Tuesday, October 28, 2008
#106: El Espinazo del diablo (The Devil's Backbone)
The Devil's Backbone
Directed by Guillermo del Toro
Written by Guillermo del Toro, Antonio Trashorras and David Muñoz
Released April 20, 2001 (Spain)
Honest to God, there is more passion, style and substance in the opening 5 minutes of Guillermo del Toro's El Espinazo del diablo than in most of the movies on this October slate (don't worry, Dario Argento, I ain't lookin' at you!). When you watch over 100 movies virtually in a row, you start to really be able to tell who is putting their heart into it and who is half-assing it (or just doesn't even have the skills to be able to record a memorable image to film).
When I sit down to a movie with Guillermo del Toro's name on it, I at least know I'm getting something that the dude put some thought into -- and yes, that even includes Blade II. After drudging through the almost frozen-in-place Tales from the Crypt, I looked forward to some sort of fresh vision. Or, at the very least, some mood lighting or a creatively composed shot.
Well, I got all of that and a lot more.
The Devil's Backbone is a ghost story that is on par with del Toro's heartbreaking masterpiece Pan's Labyrinth. It shares a similar tone, along with some parallel story elements (like the use of bookending narration that becomes far more enlightening at the climax). In the case of the latter movie, a child was escaping her terrible predicament through her own sense of fantasy. Unfortunately for the characters in The Devil's Backbone, both their predicaments and the spectres that haunt them are very, very real.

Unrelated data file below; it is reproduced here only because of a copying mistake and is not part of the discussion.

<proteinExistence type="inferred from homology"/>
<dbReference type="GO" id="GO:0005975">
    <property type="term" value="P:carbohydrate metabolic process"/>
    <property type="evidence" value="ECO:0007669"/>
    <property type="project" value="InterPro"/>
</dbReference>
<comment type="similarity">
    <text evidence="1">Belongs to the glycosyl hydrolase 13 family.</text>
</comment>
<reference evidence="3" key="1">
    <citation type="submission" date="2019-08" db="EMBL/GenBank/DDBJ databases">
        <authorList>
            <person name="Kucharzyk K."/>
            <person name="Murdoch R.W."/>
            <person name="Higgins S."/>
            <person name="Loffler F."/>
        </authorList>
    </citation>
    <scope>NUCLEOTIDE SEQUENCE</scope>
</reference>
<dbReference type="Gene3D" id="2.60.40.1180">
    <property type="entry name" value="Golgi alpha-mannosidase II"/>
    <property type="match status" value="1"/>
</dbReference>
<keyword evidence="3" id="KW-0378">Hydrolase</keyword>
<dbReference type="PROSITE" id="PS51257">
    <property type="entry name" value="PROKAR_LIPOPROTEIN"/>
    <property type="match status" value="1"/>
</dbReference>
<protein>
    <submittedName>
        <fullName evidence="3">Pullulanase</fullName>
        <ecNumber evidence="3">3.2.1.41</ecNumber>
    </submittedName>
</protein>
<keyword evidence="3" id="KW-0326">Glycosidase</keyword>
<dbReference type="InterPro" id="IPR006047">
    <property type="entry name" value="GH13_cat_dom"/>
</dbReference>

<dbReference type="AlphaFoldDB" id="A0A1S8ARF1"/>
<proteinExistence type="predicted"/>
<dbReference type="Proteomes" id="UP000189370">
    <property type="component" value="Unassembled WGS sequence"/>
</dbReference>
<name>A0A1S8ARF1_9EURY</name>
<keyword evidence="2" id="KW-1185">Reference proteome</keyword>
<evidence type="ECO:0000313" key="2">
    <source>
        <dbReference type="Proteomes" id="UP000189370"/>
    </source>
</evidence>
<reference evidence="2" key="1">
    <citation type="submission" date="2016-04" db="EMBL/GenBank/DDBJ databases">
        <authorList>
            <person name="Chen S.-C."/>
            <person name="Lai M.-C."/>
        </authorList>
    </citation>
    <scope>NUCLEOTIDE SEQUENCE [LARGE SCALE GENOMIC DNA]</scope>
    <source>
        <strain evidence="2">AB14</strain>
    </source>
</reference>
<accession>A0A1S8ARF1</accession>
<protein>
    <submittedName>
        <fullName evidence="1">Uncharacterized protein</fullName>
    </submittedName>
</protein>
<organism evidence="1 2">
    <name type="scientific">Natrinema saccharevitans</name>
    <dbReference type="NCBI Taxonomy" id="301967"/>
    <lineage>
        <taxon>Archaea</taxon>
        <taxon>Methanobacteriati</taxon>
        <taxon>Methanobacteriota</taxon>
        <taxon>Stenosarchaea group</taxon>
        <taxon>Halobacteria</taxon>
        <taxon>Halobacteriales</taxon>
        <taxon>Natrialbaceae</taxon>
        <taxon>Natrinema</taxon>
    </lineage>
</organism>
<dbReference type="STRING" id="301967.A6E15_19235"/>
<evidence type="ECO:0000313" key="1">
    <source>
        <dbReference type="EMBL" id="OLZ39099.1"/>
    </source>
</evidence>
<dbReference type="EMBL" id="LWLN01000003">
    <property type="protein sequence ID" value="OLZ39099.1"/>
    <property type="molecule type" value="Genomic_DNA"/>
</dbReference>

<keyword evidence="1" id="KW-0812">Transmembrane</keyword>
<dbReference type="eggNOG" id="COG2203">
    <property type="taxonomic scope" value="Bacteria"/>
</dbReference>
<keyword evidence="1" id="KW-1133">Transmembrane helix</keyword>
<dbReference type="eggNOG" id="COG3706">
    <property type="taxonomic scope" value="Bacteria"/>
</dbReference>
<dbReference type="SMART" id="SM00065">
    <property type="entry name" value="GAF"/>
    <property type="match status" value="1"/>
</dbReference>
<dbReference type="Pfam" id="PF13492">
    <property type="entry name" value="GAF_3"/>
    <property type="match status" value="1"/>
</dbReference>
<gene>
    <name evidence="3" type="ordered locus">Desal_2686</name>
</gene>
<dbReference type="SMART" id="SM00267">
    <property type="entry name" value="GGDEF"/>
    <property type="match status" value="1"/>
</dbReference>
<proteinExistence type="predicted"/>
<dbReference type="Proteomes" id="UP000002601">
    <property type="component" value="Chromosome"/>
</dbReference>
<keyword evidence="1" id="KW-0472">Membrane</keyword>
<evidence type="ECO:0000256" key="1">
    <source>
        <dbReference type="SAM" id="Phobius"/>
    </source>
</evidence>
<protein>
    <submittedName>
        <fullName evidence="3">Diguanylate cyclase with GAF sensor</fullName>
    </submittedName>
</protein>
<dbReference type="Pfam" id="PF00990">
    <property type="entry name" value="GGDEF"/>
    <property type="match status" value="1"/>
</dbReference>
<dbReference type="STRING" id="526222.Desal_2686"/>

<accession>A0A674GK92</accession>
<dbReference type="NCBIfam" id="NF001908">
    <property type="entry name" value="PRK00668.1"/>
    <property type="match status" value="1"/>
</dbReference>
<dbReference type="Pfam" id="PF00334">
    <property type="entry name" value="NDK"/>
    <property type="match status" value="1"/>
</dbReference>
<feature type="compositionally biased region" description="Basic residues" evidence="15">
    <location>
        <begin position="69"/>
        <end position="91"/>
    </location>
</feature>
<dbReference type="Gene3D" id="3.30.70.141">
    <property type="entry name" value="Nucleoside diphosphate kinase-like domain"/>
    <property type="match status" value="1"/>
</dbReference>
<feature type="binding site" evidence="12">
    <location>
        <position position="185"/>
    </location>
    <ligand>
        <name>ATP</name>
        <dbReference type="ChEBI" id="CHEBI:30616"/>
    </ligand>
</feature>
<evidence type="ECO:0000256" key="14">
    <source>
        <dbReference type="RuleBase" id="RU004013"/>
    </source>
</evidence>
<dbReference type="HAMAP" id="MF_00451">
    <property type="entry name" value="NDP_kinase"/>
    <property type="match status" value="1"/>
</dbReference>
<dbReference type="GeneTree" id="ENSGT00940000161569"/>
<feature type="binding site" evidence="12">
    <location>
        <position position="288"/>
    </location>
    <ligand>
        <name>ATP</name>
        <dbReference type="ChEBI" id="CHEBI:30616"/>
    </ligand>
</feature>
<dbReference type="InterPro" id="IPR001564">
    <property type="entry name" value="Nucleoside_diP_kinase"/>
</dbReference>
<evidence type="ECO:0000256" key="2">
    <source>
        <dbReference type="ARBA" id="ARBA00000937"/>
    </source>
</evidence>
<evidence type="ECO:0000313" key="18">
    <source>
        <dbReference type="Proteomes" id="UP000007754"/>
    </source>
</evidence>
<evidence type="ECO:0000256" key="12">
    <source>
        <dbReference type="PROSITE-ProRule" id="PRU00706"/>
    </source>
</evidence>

The man must have a knack for coaxing believable, natural performances out of children, because del Toro once again tells his story predominantly through the eyes of a group of orphans, and most specifically through the eyes of Carlos (Fernando Tielve), an innocent but brave young boy who is left at the doorstep of the orphanage, still unaware that his father has been killed in the Spanish Civil War.
Not long after Carlos arrives at the home, the ghost of another boy begins to reveal himself in the shadows of the secluded basement. Who is he? What does he want? What happened in that basement?
Labeling The Devil's Backbone as simply a Horror movie, or as a ghost story, isn't really giving the film the credit it is due. While there are elements of both, much like in Pan's Labyrinth, it's also a moral tale, a suspenseful yarn and a bit of a mystery.
Best of all, it's incredibly well made. From the cinematography, the lighting, the striking art direction (especially the creation of the ghost), the use of music, the almost palpable atmosphere and setting, it's about as perfect as an independently produced film can get. Kudos to del Toro, along with producer Pedro Almodovar, a visionary director in his own right who helped bring to prominence the vivid and seemingly bottomless creativity in the Spanish film industry.
As we near the end of this month of Horror filmmaking, I can say without a doubt this is one of the best films I've watched so far.
For more on The Devil's Backbone:
- Movie information at IMDB and Wikipedia.
- The movie's Sony Classics site
- Buy the DVD.
The trailer for The Devil's Backbone: